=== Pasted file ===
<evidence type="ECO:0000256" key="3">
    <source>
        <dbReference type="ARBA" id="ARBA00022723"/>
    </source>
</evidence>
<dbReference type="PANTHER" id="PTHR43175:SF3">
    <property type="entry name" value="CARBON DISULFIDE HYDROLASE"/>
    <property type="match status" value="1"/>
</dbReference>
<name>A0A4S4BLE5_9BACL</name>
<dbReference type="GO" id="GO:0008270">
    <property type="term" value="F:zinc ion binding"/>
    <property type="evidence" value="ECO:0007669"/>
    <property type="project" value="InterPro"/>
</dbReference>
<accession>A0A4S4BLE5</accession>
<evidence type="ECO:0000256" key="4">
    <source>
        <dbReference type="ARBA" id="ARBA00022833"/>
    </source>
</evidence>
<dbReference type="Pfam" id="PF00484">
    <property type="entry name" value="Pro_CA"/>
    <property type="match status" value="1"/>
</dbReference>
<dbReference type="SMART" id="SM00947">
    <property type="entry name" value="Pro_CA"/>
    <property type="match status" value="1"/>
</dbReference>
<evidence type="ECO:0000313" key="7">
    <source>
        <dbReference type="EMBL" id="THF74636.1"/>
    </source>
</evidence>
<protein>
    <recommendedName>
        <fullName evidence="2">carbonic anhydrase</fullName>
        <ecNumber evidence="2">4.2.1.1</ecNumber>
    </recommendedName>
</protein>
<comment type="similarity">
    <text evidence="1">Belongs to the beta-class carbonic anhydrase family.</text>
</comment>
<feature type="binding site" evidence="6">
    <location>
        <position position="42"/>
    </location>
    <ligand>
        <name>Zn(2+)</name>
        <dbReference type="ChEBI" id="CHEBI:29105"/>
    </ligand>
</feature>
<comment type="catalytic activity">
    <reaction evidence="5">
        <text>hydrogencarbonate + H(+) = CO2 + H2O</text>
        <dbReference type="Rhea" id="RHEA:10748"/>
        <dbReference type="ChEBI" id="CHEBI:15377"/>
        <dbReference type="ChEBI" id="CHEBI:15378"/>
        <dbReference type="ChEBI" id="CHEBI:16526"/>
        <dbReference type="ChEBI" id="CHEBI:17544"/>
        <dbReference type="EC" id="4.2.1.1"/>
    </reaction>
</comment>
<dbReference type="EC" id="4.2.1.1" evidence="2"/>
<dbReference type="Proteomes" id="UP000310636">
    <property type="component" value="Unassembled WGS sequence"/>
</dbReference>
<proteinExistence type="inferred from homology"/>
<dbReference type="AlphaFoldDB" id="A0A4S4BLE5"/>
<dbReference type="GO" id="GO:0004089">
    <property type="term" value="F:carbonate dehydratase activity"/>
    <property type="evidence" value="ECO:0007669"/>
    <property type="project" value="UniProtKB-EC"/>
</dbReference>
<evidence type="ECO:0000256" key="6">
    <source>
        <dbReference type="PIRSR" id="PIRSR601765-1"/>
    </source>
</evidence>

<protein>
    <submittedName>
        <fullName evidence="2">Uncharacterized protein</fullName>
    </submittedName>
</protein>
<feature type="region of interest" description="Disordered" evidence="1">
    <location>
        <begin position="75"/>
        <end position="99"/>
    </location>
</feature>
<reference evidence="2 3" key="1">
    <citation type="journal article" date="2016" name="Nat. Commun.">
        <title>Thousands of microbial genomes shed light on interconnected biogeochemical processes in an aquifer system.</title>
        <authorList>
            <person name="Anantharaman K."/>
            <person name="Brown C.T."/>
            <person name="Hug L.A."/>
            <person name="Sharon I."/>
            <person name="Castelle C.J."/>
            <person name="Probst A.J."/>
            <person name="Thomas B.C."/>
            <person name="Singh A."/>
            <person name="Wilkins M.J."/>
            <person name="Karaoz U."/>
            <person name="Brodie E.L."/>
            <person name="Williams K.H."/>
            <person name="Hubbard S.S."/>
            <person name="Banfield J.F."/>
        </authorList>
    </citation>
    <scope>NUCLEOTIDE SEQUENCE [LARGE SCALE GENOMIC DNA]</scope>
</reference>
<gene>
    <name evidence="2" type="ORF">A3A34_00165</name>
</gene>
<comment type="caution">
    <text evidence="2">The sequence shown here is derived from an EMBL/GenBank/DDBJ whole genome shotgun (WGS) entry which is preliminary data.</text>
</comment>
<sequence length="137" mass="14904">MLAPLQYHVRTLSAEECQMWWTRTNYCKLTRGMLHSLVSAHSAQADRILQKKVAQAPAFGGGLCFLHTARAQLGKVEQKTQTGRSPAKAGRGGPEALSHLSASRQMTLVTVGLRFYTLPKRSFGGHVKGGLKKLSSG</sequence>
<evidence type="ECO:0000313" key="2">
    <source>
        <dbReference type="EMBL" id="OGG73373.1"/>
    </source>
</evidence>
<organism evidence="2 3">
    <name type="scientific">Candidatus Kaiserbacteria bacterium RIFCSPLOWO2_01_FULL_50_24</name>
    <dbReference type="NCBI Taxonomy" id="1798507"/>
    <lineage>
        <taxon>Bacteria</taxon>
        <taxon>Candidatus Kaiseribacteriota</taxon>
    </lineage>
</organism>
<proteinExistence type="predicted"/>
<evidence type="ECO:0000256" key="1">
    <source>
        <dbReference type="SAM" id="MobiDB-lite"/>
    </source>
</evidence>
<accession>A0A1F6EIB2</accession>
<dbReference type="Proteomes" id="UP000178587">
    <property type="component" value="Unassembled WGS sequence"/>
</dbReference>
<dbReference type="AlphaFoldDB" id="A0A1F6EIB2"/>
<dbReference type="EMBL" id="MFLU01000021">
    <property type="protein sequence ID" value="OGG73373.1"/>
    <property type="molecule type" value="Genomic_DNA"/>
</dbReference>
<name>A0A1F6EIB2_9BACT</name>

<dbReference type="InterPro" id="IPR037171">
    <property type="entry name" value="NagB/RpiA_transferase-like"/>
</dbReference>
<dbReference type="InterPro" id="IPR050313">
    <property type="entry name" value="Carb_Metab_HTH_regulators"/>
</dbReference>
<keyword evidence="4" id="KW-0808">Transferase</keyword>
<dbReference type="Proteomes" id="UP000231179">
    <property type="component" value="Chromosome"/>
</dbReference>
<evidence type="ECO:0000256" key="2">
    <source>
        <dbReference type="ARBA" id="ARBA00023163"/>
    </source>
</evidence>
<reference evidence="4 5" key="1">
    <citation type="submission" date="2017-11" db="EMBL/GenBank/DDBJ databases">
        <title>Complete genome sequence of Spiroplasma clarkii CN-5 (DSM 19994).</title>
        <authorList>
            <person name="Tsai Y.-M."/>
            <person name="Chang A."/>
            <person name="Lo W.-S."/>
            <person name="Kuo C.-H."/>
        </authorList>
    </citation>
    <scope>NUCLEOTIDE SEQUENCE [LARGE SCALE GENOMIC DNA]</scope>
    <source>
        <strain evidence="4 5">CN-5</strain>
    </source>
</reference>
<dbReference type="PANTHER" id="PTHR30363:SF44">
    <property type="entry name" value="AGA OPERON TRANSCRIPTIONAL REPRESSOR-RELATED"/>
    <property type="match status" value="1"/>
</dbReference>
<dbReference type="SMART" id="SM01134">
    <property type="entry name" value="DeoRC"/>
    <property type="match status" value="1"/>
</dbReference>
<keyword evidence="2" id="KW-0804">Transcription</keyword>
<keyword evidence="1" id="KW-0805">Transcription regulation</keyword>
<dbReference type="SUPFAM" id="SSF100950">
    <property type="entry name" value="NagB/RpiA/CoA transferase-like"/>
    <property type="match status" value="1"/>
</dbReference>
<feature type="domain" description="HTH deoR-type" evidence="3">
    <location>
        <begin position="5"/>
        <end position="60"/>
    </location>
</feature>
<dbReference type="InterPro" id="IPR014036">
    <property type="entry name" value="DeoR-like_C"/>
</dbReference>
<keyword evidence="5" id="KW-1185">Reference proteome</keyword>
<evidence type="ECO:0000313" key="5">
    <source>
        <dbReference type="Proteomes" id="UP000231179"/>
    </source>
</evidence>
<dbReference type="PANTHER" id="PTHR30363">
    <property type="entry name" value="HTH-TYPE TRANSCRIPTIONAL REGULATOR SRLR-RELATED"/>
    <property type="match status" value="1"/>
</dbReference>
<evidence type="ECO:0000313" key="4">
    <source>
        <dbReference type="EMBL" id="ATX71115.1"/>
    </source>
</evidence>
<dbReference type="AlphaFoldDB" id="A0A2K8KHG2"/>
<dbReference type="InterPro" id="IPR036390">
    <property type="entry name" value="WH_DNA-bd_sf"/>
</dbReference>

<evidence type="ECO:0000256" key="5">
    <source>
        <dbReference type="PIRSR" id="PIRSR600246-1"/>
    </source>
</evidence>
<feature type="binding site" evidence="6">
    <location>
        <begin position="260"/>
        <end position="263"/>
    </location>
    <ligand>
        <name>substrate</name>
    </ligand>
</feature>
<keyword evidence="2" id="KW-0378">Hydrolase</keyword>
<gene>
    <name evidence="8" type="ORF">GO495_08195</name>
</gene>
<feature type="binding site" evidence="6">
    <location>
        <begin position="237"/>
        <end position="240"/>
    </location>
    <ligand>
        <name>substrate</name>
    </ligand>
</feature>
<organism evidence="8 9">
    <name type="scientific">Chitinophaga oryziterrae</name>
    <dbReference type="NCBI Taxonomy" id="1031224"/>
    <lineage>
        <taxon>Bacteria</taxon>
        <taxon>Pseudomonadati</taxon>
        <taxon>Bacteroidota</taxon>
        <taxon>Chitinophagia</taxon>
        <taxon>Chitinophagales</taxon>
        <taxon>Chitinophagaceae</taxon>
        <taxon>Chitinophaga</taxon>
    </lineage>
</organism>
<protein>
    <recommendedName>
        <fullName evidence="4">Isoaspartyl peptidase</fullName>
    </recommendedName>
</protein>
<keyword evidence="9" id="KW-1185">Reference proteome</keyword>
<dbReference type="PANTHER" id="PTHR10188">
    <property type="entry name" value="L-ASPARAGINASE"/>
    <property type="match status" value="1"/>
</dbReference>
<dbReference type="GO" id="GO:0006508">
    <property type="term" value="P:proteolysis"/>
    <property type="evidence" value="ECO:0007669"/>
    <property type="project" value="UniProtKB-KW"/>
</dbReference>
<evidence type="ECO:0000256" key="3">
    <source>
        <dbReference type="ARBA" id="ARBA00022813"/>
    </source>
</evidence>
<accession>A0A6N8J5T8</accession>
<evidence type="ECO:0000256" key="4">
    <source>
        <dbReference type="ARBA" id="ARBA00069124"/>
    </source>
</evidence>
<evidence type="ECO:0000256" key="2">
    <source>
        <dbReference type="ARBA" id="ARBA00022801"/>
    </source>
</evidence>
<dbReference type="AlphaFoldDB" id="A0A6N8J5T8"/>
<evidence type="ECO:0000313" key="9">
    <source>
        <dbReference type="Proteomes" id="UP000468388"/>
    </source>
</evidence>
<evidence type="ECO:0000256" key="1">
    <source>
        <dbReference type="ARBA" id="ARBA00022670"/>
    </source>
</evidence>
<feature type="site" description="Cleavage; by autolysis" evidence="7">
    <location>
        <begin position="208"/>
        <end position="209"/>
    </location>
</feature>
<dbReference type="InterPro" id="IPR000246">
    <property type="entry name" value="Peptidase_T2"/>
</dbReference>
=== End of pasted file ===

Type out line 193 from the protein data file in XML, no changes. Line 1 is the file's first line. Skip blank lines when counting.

<feature type="domain" description="HTH deoR-type" evidence="3">